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East Point fortifications

From as early as 1892 a threat from Japan had been in the minds of Australia's military planners. In 1911 Field Marshal Kitchener noted that it would be sound policy to provide fixed defences to protect the Port of Darwin, recommending two batteries of two 6-inch guns, on the east and west points of the harbour entrance. However, Kitchener's recommendations remained on hold.

In 1919 Admiral Jellicoe was requested by the Australian Government to formulate a strategic plan for the defence of the Pacific. In part he recommended the establishment of a Far Eastern Fleet with its main base at Singapore, and Australian bases including Darwin. However, a 1923 conference saw the ‘Singapore Strategy’ born and with it the end of Darwin’s role as a major naval base. Instead it was to be a naval refuelling facility protected by four 6-inch guns.

The construction of the Esplanade and Doctors Gully Oil Storage Tanks, Oil Storage Tunnels and a pump house on Darwin’s foreshore behind Stokes Hill Wharf, was commenced in 1926. In 1932 men of the Royal Australian Engineers and Royal Australian Artillery arrived in Darwin to construct fortifications and accommodation for a garrison and by early 1933 foundations at East Point Fortifications were completed and works at Dudley Point and Emery Point followed. By 1936, four 6-inch guns, two each at East Point and Emery Point, command posts, magazines and searchlights were completed. The 6-inch guns at East Point were to be replaced eventually by two 9.2-inch guns.

A worsening international situation saw a strengthening of Darwin’s defences, with two additional guns installed at East Point, the construction of Larrakeyah Army Barracks and an anti-submarine boom net – the longest in the world. The build up of troops continued and by November 1940 there were over 2,200 troops in Darwin. Coastal defences were also commenced with a number of ‘Singapore’ type observation posts and defensive positions established along the harbour shore.

Work on the 9.2-inch gun emplacements began in mid-1941, however all work stopped following the Japanese raids of February 1942. Peter Roberts, a Gunner at East Point, was at his post as Zero fighters and dive-bombers attacked the East Point defences.

Some works recommenced at East Point in late 1942, however work on the 9.2-inch gun emplacements was delayed until March 1943. Cliff Taylor was a Troop Sergeant with the 19th Heavy Anti-Aircraft Battery at Fannie Bay in 1943.

During February 1944 the first 9.2-inch gun arrived belatedly aboard the SS Allara and was lifted onto its mounting. The first proof round was fired on 10 April. But it was all to no avail. Although the second gun was installed and three proof rounds fired in March 1945, War Cabinet had decided to reduce Darwin’s coastal artillery to one 6-inch gun and two six-pounders. By war’s end not a shot had been fired ‘in anger’ by the East Point batteries. As a final act the 9.2-inch guns were sold and cut up for scrap metal by the Fujita Salvage Company. The 6-inch guns were placed in long-term storage but restored to operational status in December 1952.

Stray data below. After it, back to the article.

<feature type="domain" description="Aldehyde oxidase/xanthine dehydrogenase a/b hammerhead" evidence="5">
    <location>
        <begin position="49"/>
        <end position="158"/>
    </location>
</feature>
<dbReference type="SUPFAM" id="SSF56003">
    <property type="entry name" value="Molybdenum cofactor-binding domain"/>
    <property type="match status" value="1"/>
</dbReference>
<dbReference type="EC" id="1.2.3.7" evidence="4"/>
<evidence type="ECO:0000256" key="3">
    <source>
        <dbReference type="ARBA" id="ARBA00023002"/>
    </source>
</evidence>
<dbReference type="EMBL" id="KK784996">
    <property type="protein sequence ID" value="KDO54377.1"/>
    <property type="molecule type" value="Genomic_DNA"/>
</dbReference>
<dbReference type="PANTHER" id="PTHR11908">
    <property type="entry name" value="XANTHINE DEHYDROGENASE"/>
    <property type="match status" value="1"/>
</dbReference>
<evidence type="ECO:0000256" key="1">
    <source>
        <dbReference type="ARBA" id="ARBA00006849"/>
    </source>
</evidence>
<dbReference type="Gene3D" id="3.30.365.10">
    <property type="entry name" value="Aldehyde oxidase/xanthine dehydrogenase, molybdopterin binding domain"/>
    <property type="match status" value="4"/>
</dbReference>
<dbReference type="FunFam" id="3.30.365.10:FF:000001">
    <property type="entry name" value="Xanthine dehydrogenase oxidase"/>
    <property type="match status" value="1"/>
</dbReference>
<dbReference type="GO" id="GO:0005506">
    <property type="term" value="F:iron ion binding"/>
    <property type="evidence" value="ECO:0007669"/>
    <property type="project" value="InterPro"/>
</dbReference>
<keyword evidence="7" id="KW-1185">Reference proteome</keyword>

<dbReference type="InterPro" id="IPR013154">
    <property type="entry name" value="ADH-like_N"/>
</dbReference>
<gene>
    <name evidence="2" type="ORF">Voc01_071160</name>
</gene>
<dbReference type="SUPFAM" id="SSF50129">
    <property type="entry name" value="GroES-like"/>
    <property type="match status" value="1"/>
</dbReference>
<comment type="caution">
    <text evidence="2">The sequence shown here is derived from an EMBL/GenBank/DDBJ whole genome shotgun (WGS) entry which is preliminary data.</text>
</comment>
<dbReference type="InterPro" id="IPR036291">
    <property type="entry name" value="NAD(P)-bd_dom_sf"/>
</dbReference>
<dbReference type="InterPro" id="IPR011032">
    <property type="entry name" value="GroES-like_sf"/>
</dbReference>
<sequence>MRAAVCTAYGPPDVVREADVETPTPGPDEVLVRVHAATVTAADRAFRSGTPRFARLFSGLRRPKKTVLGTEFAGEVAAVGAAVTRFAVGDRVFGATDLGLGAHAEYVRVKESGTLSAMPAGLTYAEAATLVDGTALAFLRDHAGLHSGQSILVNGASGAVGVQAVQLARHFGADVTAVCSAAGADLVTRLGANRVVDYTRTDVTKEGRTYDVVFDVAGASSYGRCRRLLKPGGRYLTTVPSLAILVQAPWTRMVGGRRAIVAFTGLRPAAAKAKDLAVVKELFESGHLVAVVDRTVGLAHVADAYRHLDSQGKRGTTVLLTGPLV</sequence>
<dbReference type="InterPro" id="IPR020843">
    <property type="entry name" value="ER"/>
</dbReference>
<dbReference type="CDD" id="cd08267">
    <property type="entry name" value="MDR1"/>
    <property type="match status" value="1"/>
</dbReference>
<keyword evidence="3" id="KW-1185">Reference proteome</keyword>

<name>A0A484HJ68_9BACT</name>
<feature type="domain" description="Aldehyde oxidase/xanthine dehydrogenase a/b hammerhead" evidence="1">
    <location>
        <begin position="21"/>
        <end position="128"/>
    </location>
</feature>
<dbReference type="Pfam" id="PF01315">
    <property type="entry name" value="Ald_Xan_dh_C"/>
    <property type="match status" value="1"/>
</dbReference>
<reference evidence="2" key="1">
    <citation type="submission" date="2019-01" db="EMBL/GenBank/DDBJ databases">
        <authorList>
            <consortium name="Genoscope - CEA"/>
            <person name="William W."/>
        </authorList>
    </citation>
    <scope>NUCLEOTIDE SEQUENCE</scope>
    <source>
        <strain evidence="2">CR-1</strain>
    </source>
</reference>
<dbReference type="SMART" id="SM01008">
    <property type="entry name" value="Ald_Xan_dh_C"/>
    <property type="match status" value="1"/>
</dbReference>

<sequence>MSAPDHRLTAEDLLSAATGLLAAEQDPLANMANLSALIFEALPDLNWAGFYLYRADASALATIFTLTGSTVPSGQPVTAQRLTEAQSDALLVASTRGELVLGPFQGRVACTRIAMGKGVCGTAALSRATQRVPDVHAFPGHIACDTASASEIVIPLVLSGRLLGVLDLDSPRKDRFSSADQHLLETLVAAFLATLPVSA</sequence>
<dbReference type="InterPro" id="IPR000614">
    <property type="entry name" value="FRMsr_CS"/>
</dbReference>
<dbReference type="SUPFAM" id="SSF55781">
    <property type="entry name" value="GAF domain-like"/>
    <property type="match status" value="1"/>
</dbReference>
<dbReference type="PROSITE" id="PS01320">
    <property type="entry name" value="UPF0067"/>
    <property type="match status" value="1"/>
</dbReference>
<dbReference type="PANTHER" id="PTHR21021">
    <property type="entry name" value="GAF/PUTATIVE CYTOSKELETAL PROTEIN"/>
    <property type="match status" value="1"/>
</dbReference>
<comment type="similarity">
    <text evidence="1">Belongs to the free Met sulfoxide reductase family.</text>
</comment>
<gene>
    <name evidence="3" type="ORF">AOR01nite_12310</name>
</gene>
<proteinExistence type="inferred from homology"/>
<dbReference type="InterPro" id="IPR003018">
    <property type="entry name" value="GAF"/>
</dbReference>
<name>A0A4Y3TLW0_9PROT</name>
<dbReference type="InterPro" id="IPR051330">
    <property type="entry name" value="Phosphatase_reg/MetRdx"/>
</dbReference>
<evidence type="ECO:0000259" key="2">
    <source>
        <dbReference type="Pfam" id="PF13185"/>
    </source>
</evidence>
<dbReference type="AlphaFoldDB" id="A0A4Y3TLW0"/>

Cliff Taylo, Troop Sergeant
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Two days after Prime Minister John Curtin’s speech, mainland Australia came under attack for the first time on February the 19th, 1942.

The Japanese attacks which were planned and led by Naval Commander Mitzu Fushida, the commander responsible for the raid on Pearl Harbour ten weeks earlier, involved aircraft from four aircraft carriers in the Timor Sea, and 54 land-based bombers. 47 vessels were at anchor in the harbour, or alongside Darwin’s Stokes Hill Wharf. 

(sounds of aeroplanes dropping bombs)

In the first attack, which began just before 10 o’clock in the morning, 188 planes attacked shipping in the harbour, before bombing and strafing the town, the RAAF base, the civil aerodrome, and the hospital at Berrimah. Civillian contractor Stan Kennan was in his Smith Street workshop as the first raid began:

“It was a beautiful morning, and we were just having smoko. We heard this flight of aircraft approaching, and we walked outside and watched these aircraft coming in from the West.
They were coming in such perfect formation, it was a matter of moments to count the eight groups of nine, so 72 aircraft. You just had to admire their perfect formation. And a moment later, bombs were actually landing around the post office, around the walls.”

As the bombs rained down on the harbour, postmaster Hurtle Bald, his wife Alice, 16 year old daughter Iris and six staff hurried to the slip trench in the backyard in the post office. In the first minutes of the raid, the trench received a direct hit, killing them instantly.

The last round was fired on 21 August 1959, after which the guns were removed from their foundations and relocated to the Defence of Darwin Experience. The East Point World War II sites are entered in the Northern Territory Heritage Register and open to the public.

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